If you haven’t already done so, leave a comment on my last post (30: The leaf and berry collection) to enter the Give-Away. The winner will receive a free print of almost any of my photos seen on my blogs or galleries. A name will be randomly drawn from a hat on Monday evening.
When I was out for my walk today I was reminded of a project we used to do in elementary school. We had to collect leaves from different trees and then press (iron) them between two sheets of wax paper to preserve them, labeling each with the name of the tree. It was always one of my favorite school projects. I was thrilled when my own children were given a similar project as it gave me an excuse to do it again. But even that (helping my children) was a long time ago (or so it seems).
Photographing leaves, it seems to me, is another way of collecting autumn and learning the names of trees. Unfortunately I’ve never been good at the names part. I have a difficult time remembering names. And faces, sometimes.
It’s day 30 of my commitment to go outside each and every day for a year. It’s still early in the commitment but even in this short period of time I feel as though I’ve changed in ways I am unable to describe just yet. One change I can find words for is the way I now approach each day with excitement and wonder. Every walk I’ve taken over the past 30 days has brought a gift of some kind. The biggest gift of all, so far, has been a deep appreciation and gratitude for the area and the land on which M and I live. There is so much beauty out there, big and small and in between.
Because I feel I’ve been given so much during this commitment, I want to give something back. I’ve been thinking about ways to give back to this little piece of the earth I’ve been walking. What I’ve come up with will be fodder for future blog posts.
I’ve also been thinking about how I can thank those of you who have been following me here at the Bogs blog.
So, for the first time, I am having a Give-Away. Here is how it will work:
- Leave a comment. It doesn’t have to be much. A “hi” or a smiley face or something that will let me know you are interested in the Give-Away.
- Or, if you don’t like leaving comments because you are shy or it’s too public or whatever your reasoning, you can email me. Over to the right, in the side bar, you’ll find a “contact me” with my email address. It’s under the “Where are you?” map of the world which is under my blog roll.
- I will write your name down on a small piece of paper, fold it up, and put it in a hat.
- M, without looking, will draw a name. I decided to have him do it because he won’t have anything to do with writing the names or folding the paper, and it just seems fairer that way.
The prize is a free print of almost any of my photos. I qualified that with “almost” because some of my photos do well on the screen but not in print. Also, there are a few with deeply personal meaning to them that are not available as prints.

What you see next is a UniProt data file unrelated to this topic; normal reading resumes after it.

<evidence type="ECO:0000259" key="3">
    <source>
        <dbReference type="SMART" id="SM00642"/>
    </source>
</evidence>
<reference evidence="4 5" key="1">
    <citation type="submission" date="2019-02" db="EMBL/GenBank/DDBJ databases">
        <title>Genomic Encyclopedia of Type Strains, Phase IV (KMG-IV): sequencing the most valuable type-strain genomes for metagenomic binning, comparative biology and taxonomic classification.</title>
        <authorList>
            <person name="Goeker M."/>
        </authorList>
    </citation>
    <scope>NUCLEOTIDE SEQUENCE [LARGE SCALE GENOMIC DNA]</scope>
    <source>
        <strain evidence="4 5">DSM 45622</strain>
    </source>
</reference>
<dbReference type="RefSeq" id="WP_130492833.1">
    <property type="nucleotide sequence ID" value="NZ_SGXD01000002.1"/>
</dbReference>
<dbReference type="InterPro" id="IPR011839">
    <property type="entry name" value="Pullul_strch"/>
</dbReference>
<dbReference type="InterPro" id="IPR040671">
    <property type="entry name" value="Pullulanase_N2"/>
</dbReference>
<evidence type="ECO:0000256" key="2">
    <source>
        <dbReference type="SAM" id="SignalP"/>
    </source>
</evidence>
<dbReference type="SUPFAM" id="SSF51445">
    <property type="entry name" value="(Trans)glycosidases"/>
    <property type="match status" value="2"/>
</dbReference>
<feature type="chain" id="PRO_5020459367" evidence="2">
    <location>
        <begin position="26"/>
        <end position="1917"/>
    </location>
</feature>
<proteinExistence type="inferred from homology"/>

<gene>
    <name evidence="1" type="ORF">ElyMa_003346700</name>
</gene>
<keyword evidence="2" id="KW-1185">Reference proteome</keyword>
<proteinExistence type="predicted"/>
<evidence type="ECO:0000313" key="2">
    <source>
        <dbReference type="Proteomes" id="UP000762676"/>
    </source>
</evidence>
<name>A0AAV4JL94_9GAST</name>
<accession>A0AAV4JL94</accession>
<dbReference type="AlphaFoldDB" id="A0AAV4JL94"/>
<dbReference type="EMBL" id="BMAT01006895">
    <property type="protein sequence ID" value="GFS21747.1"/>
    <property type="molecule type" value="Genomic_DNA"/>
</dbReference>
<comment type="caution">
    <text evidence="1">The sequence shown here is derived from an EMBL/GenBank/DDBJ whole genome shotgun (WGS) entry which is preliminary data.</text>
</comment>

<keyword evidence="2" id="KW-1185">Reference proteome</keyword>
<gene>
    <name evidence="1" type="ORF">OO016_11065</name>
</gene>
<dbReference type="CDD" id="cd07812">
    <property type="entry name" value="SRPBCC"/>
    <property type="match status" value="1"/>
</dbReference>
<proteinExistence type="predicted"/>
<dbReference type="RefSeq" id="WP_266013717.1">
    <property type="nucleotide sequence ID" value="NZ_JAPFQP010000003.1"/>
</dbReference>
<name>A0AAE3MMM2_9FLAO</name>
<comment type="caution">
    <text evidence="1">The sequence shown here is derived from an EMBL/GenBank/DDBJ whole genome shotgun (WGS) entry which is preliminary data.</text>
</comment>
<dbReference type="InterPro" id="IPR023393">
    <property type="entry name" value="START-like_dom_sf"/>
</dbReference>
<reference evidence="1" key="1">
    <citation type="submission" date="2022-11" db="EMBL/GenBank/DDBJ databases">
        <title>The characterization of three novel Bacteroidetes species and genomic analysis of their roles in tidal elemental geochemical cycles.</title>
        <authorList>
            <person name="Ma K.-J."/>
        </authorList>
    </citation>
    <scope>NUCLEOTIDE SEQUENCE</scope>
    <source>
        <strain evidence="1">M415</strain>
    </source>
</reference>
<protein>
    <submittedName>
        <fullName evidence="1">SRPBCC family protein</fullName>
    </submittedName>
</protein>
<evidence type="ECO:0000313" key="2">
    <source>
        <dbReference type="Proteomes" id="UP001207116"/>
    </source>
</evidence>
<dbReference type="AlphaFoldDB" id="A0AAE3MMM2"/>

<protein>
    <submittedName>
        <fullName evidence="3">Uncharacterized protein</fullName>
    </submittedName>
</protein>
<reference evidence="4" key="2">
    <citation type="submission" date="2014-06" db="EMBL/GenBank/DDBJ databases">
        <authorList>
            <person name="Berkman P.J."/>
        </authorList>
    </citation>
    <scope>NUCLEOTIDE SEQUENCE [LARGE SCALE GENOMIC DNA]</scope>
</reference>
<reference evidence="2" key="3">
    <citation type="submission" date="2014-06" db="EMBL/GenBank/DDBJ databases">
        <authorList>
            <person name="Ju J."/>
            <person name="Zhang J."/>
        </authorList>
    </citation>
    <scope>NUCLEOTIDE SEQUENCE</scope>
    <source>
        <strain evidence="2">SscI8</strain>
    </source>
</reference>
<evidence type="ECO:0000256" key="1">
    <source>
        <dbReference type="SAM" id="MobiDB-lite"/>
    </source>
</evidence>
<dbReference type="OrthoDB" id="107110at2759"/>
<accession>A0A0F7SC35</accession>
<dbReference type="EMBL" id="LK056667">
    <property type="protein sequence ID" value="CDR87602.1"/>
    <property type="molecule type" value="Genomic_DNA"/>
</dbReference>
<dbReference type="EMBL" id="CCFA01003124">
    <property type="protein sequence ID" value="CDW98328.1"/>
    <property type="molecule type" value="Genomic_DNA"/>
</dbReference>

The winner (the person whose name is drawn from the hat) can pick from almost anything from the Bogs blog, Bountiful Healing, or my galleries at ImageKind and MaidinSun Photography. I think 11×14 is a good size, but that might depend on the photo that’s picked and whether or not it’s been cropped as well as the personal preference of the winner (cos if you want something smaller, no problem).
So, head on down to the comments section and enter the Thank You! Give-Away.
Today’s Walk: The discoveries sometimes bring up sadness
I took my walk early today. There’s no way of knowing what the weather will do in spite of all the meterologists’ attempts to forecast what the day will bring. Today, it is said, will bring clouds and sun and a high of 55 degrees (F). We had our first freeze last night with the temperature dipping down to 32. It was still frosty and cold when I went out. I am going to have to start bundling up. A hat and a pair of gloves would have been welcome. It was mostly cloudy and we had a few sprinkles after I came back inside.
Part four of our epic hike at Holden Arboretum. Don’t worry. It will end soon. 😀
When we arrived at the top of the small hill where we had our picnic lunch we noticed a small pond hidden amongst the grasses and shrubs. It is a pretty little pond, much smaller than ours.
I was surprised to see that there were still some flowers blooming, flowers that have dried up in our area. Perhaps the lake effect cloud cover keeps it a little warmer there.
After our picnic we sat for a while, enjoying the place, the day, and the beautiful weather. A woolly bear wandered over to visit with us.
Long-time visitors to this blog and Bountiful Healing may remember that I seek out and photograph woolly bears every year. For those interested:
The woolly bear that joined us after our picnic seems to think winter will be mild this year. I haven’t seen any others around our property although M says there are plenty of them out there. It will be interesting to see if our woolly bears agree with the Holden Arboretum woolly bear. Past experience has shown that the woolly bears are about as accurate as other weather forecasters. Take that as you will.
I went out for what was supposed to be 30 minutes and ended up staying out there for almost 2 hours. I completely lost track of time while absorbed in the play of light and shadows. I love the light this time of year. It’s warm, colorful, and sometimes playful as the sunlight darts in and out of the clouds and the canopy of leaves on the trees in the woods.